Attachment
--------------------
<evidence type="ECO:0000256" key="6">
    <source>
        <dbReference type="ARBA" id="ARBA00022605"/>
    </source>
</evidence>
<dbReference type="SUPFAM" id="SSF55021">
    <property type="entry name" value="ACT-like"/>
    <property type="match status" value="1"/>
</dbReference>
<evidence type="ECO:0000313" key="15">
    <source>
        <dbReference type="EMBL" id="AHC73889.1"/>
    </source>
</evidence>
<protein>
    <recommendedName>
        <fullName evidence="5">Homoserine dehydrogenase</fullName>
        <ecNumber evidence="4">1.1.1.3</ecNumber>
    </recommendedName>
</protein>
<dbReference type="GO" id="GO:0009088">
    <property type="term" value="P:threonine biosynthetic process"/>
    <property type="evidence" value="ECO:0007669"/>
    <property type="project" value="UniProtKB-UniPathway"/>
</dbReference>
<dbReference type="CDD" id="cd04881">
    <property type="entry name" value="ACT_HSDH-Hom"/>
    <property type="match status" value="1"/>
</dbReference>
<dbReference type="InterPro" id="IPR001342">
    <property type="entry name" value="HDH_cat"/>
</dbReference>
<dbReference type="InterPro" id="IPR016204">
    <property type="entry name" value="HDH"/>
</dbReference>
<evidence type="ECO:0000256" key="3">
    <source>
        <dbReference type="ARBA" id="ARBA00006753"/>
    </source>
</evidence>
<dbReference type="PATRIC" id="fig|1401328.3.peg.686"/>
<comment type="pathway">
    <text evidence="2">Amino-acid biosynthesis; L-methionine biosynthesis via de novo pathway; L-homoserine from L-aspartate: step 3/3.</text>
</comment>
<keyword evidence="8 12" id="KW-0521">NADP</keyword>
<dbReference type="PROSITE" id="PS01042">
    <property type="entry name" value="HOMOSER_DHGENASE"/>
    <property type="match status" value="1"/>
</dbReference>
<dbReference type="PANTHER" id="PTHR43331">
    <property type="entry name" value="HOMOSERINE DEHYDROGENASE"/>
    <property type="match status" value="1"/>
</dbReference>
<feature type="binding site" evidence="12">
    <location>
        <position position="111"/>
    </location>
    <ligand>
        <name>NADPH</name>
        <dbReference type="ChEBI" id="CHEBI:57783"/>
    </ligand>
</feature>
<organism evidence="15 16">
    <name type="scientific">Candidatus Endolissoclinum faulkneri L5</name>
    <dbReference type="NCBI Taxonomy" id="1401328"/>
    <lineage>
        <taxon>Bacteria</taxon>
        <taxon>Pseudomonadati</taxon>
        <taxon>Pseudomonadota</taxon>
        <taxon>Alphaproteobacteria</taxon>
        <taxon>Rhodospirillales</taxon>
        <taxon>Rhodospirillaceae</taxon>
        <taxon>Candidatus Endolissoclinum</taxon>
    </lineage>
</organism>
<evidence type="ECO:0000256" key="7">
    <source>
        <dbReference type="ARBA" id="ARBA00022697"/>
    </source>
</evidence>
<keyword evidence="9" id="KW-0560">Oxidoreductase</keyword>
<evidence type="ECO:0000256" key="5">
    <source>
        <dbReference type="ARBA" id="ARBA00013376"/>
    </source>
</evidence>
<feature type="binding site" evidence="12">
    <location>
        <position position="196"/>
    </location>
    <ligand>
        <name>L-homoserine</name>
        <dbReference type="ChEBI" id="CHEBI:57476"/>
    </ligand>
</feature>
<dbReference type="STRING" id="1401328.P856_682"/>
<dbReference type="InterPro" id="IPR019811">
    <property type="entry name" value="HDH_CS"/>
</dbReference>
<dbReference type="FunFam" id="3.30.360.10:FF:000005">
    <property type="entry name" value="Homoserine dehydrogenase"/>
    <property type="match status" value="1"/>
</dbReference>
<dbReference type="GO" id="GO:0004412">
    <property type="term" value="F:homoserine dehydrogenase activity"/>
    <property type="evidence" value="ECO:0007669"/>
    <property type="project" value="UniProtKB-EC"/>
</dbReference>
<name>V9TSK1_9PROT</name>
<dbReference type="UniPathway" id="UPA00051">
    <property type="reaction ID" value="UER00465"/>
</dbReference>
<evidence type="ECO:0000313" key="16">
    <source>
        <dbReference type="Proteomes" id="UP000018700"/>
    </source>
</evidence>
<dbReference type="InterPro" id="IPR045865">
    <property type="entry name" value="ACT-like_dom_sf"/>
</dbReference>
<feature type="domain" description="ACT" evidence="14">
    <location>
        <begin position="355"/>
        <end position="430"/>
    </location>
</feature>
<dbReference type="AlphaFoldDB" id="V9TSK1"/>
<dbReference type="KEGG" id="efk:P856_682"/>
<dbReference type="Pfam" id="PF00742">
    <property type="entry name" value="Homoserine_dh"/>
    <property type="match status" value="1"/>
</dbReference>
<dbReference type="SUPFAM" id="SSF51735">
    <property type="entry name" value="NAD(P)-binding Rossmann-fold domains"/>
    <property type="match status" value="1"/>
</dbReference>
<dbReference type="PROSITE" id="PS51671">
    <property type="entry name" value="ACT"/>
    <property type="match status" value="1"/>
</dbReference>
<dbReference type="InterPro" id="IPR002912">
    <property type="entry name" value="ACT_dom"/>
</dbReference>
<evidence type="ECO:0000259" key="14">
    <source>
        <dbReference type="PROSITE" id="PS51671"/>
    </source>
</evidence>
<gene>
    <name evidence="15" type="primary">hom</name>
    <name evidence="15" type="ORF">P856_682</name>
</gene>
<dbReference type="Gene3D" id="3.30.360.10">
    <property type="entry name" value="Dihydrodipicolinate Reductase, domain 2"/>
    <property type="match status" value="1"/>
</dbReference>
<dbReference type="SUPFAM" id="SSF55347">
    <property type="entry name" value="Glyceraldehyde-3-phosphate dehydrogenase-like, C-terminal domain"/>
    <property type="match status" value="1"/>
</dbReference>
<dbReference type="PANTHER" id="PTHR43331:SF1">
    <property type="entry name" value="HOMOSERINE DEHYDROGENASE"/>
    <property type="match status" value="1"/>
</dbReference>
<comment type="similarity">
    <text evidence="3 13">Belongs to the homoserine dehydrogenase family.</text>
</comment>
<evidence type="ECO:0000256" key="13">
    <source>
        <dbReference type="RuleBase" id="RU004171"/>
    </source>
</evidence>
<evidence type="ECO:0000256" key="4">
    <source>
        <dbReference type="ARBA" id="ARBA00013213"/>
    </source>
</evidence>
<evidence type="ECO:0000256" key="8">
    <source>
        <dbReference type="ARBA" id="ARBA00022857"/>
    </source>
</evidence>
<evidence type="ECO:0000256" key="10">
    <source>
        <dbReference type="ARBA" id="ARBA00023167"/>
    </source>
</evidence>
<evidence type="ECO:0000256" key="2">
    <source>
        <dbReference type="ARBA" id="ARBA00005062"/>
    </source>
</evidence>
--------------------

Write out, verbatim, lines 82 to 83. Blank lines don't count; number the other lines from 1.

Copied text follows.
<evidence type="ECO:0000256" key="5">
    <source>